Dictionaries helping with Learning Disabilities
Dictionaries are helpful for teaching people with learning disabilities. The Thesaurus and dictionary combined can do wonders for an individual suffering Attention Deficit Hyperactive Disorders (ADHD) or Attention Deficit Disorders (ADD). The dictionary can benefit those of us that suffer mental illnesses.
Ironically our Department of Education hinders children from the start of school by (forcing) them to comply with the rules and regulations of a controlling system. Children grow up with parents that teach them how to behave, think, and feel. It is all in accordance to their upbringing (beliefs) and the child moves ahead until he walks in the door of the public school system.
Thus, his or her beliefs are reversed, since they now believe according to someone else’s standards. We just can’t win in a world filled with unrelenting believes. It seems virtually impossible to stay afloat when superiors control us. Leaders include the schools, law, politics, and even religious leaders.
The influences can create a chaotic mind and torture the minds for decades, since the world is never changing in their actions. Now we must look at an entirely new law to govern our own mind and avoid the difficulties that others send our way.
The dictionary contains thousands of words that have many different meanings. For example, deadlines are dates in which a publication is expected. On the other hand, deadlines are fences around a prison walls. If a prisoner steps over that deadline he or she is subject to be shot by the wardens. Therefore, we must learn the meaning of words before we can understand what the words mean.
One individual that spent five years in prison may misinterpret deadlines if a person is explaining in vague definition. For example, if I do not make that deadline I am in trouble. If a person spent time in prison, the person may understand the deadline as a potential threat, since he or she spent time in prison.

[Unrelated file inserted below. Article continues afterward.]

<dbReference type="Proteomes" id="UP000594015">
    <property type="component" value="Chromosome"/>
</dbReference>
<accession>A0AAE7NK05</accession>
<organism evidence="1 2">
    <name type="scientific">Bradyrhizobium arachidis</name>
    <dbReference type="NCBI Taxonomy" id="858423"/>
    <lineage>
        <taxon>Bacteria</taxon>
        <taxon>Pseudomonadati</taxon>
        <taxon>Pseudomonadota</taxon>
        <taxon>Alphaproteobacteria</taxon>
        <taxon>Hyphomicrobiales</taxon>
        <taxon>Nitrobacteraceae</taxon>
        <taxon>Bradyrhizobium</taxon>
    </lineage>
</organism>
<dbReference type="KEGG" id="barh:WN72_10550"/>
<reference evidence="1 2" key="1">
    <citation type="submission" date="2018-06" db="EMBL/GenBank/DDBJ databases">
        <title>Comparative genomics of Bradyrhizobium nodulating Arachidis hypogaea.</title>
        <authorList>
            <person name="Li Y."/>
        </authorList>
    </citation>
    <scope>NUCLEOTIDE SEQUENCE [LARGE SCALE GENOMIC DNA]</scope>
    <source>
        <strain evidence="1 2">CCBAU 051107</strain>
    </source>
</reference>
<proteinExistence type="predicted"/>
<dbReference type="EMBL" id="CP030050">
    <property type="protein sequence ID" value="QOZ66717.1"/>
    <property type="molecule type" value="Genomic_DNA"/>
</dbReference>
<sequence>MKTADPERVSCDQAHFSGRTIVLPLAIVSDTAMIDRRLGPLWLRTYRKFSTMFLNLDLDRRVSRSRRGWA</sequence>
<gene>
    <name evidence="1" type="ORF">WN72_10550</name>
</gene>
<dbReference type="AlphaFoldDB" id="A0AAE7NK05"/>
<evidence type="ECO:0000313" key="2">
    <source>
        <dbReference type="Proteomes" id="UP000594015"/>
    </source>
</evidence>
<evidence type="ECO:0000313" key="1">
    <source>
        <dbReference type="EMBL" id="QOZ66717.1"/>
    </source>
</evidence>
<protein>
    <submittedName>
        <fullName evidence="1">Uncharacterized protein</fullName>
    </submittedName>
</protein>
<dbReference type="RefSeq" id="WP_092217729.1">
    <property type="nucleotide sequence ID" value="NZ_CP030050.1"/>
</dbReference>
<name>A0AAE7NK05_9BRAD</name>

Therefore, the meaning is not clear. Another example can be seen when we consider the words assertive and aggressive. One person may misunderstand the terms or definitions when they encounter a person asserting them self. For example, assertive means to speak out boldly with great confidence, while aggressive individuals may speak out bold.
Aggressive does not mean that a person is violently acting out when he or she feels aggressive; rather it means that the person is defending his or her rights.
Often an aggressive person feels his or her emotions were attacked, thus acting out boldly.
This is all linked to beliefs, which is a factor in learning. Living in a controlled world, we all have hindrance that comes our way. The hindrance prevents us from understand a meaning.
Facts play a large part in learning. Since we all grow up and observe the different influences about us. For example, if a child grows observing friends that are polite, this child is learning behaviors patterns from his or her influences.
Learning falls into place. However if a child sees polite people and is approached by adults claiming that the child is too passive then we see a rewind fall into place.
The child knows the rewards that politeness brings, but does not know the boundaries of polite. As you can see this child is confused, since his observation taught the child to behave in accordance to the majority of influences.
If an adult approaches the child’s passive behaviors incorrectly, this is where disability steps in. Since the child now feels inadequate.
Underestimating observation over teaching can prove disastrous if the observed actions were clearly a good behavior situation. I am a firm believer that observation goes further than words. However, when a person is confused the dictionary and thesaurus is the best teachers.
The tactic not only promotes self-talking, but it enforces the mind to elaborate on the meaning of each word.
My child suffers Attention Deficit Hyperactive Disorder (ADHD) and as he observed me, he too picked up the dictionary and began his journey to understanding. It has taught him that learning means that his confidence is in tact, since not many individuals can disrupt his mind.